It seems like adjuncts and graduate students could interest the media in this story. Imagine the lead: "As tuition continues to climb at a rate faster than general inflation, colleges and universities increasingly rely on inexperienced graduate students and adjuncts to teach the most popular courses at campuses across the nation. Why are parents paying more for less-experienced teachers?"

Every year, right around the time the tuition comes due, this story would be timely. With US News owning such a lucrative franchise, I'm sure other publications wouldn't mind taking pot shots at the way they rank the schools.

Of course, part of this approach requires us to denigrate the work of adjuncts and graduate students.

Posted by: A Frolic of My Own at June 3, 2003 02:36 PM

I agree that real courses taught by adjuncts would be better for students, but that would usually involve restructuring the intro-level classes, as they are set up for T.A. section leaders, who are cheaper than adjuncts. What makes you think that even if the faculty wanted this, and I agree they probably would not, the administration would go along? The key issue here is not how moral the faculty are, it is how well they can sell what they want to do to the people who actually control the money.

Posted by: Ssuma at June 3, 2003 02:41 PM

A follow-up to my comment about this survey:

"The survey also drills down to the departmental level -- showing, for instance, that 55 percent of the 77 history Ph.D.'s covered by the survey have tenure-track jobs. "

Does this sound reasoable? 55% of the history Ph.D.'s from a non-top 10 department getting tenure track jobs? Does this jibe with anybody's experience?

Posted by: Barry at June 3, 2003 02:41 PM

The relative absence of a fall-back job for PhD's is another factor. Unsuccessful science people I've known ended up in tech jobs that were often somewhat interesting and always paid OK. Theoretically unsuccessful PhD's could teach English or History in H.S., but educationists really seem biased against humanists. Tyhere's the belief that teachers have these high-powered technical skills ("methods"), which I think is by and large not true, and that PhD types don't relate well to kids or have a good presence (probably a little more often true.) One result is that you OFTEN get teachers, especially in middle school, who are only moderately bright, not trained in what they're teaching, and basically are reading one chapter ahead of the students. (Many sharp people go into teaching for good reasons, but some go into ed becaus eit's the easiest program that is at all practical.)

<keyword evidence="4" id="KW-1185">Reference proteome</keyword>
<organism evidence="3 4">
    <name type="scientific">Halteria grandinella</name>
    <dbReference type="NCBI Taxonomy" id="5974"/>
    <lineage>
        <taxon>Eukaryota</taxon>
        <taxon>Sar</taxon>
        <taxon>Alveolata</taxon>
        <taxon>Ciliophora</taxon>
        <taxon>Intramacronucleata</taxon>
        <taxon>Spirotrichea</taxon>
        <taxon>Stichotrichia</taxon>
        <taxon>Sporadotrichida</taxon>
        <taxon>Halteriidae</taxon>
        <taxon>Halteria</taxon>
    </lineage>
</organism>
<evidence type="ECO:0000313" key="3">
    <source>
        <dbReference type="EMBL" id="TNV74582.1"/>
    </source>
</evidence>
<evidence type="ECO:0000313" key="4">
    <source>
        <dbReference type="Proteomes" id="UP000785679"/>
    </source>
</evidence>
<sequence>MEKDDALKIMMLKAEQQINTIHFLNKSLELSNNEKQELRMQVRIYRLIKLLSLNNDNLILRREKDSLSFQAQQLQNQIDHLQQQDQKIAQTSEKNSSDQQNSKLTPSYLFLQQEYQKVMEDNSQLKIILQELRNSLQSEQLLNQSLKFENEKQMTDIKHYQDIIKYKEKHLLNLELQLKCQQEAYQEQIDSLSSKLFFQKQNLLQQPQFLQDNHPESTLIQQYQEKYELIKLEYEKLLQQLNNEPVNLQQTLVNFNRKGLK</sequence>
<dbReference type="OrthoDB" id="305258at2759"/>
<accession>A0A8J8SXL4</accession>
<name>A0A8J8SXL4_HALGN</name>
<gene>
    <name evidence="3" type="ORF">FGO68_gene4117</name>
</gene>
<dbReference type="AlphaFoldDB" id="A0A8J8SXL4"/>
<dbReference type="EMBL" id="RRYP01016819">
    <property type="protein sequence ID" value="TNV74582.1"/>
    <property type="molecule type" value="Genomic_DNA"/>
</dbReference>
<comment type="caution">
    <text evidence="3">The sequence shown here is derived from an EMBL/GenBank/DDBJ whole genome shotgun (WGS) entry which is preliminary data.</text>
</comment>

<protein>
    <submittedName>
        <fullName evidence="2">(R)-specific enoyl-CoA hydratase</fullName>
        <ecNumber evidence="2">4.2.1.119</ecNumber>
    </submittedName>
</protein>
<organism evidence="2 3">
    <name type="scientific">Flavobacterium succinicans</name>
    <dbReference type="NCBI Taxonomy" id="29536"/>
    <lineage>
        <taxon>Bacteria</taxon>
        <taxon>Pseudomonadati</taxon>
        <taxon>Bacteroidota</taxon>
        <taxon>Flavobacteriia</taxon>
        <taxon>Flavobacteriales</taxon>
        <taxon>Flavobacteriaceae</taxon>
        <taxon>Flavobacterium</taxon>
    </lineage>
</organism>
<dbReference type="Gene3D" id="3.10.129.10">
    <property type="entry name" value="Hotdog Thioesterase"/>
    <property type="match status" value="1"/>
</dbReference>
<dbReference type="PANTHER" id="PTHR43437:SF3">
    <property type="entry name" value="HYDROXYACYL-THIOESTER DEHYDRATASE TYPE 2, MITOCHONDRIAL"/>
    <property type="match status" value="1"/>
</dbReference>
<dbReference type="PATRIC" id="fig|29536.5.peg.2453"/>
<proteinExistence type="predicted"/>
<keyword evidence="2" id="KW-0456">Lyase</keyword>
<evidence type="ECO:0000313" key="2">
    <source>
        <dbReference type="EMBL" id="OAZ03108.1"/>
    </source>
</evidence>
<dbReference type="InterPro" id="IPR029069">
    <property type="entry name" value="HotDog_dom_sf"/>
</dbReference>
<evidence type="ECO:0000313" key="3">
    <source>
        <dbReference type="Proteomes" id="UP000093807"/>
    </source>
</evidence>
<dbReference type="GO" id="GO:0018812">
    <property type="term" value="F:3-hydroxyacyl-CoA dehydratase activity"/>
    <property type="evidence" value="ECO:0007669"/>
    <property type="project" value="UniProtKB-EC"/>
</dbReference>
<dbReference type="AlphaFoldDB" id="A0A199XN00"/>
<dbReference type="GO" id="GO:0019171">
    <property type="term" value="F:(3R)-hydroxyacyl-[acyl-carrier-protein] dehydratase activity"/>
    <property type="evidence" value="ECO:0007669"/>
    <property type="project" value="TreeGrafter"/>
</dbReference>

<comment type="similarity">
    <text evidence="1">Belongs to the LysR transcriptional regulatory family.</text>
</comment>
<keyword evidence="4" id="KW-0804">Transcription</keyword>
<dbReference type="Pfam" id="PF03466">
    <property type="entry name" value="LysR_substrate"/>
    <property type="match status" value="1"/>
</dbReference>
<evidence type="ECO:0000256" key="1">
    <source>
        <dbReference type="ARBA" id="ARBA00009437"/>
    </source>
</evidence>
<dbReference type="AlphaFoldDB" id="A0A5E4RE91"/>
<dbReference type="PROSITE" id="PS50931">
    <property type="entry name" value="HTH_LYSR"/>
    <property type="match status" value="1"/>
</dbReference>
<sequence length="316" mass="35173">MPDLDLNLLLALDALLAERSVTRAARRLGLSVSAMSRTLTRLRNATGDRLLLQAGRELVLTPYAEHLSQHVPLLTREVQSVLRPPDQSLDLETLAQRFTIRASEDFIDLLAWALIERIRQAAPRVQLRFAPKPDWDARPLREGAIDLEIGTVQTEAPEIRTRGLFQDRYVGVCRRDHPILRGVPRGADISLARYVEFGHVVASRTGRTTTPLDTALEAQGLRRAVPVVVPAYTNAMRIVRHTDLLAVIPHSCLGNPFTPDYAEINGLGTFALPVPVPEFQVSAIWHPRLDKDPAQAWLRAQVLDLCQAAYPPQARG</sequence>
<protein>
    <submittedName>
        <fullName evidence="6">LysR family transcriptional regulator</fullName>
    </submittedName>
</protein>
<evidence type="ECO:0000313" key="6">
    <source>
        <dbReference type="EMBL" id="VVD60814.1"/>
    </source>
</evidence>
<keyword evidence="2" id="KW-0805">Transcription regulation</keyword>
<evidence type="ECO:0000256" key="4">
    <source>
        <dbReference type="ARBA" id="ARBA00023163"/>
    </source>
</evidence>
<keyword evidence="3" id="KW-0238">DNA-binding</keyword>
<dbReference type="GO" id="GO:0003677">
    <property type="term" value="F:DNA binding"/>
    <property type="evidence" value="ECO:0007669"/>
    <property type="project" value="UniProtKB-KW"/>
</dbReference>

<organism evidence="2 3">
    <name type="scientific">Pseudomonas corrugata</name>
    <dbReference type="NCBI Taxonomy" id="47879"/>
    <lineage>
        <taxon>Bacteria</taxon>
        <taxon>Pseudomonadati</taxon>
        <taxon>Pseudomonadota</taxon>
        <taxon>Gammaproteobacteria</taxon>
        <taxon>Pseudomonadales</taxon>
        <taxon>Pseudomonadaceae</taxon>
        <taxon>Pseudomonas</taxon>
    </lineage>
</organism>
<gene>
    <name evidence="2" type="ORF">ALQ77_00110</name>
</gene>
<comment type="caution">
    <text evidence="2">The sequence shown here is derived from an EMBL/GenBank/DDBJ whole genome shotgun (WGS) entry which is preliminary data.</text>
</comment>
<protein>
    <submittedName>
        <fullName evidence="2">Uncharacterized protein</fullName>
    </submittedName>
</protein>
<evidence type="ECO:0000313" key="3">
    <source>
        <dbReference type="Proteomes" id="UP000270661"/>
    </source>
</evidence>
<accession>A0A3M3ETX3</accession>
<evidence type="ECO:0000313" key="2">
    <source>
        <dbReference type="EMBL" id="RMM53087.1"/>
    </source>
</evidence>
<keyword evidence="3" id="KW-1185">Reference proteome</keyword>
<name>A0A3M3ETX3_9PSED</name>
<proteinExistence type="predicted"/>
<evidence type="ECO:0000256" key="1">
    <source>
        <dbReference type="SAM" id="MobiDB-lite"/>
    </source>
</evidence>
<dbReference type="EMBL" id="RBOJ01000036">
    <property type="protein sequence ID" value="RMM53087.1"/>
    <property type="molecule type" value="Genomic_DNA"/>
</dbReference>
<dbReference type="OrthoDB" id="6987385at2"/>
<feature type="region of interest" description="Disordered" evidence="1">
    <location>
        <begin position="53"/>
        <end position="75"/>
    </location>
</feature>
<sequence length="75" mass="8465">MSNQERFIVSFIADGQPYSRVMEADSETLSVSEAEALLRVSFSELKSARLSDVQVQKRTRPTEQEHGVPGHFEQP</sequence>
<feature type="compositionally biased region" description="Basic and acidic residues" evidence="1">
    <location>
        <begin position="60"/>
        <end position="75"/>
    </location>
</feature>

Agreed, no one starts grad school in the hope of teaching H.S., but a large part of the problem we're talking about would be solved if there was, indeed, a backup.

A friend of mine with a PhD in Anthropology with a linguistics emphasis and extensive foreign language study enrolled in a MAT in ESL program. The director more than once gave him a clear message that his PhD didn't cut any ice with her.

Cut to the chase, though: students, their parents, the government, TA's, and adjuncts have all been economically subsidizing research being done by the tenure track people. (The tenure track dude who is NOT really doing any research has to be one of the big villains here). Humanities research and the humanities in general have always been a "cost" or an item of luxury consumption, since they don't really pay off in a practical sense (no cure for polio, no new weaponry). In the premodern era the subsidy often came from church sinecures, the landowning nobility, or sinecures in the state bureaucracy. (Swift seems to have been an extraordinarily mediocre churchman in an area where almost no one belonged to his "Church of Ireland".)

So the present arrangement is a different expedient for getting the job done. It seems to be facing a restructuring at least, if not a collapse. Perhaps the market (parents, taxpayers, voters) just doesn't want that much research. My own biggest concern is the future generation of scholars, who seem to be stymied by the already-tenured people in a classic two-tier job structure in a declining market.

P.S. Bruce's term "cartel" is apt.

Posted by: zizka at June 3, 2003 03:33 PM

Or at least the research that they've been getting. Recall one of IA's earlier posts about academic overspecialization.

Posted by: Rana at June 3, 2003 05:28 PM

I don't know if this ties in, but think about it...high school counselors are pushing more and more kids into college. I read somewhere that high school counselors now adivse twice as many people to attend college than they did 20 years ago. Wow, how democratic! But wait...do these same "reach for your dreams" kind of people also mention that only 20% of jobs available out there require a 4-year degree? Most of the "growth" area jobs are in the service industry. Are we excited yet?! One third of graduates of 4-year colleges will not find work requiring a college degree. (Worse still, two-thirds of those who enroll in college will not even finish). Think of the debt, people. Now, think of where all of those with 4 year degrees are going when they can't find that promised better paying job. You got it. Grad school.

Posted by: Cat at June 12, 2003 01:09 PM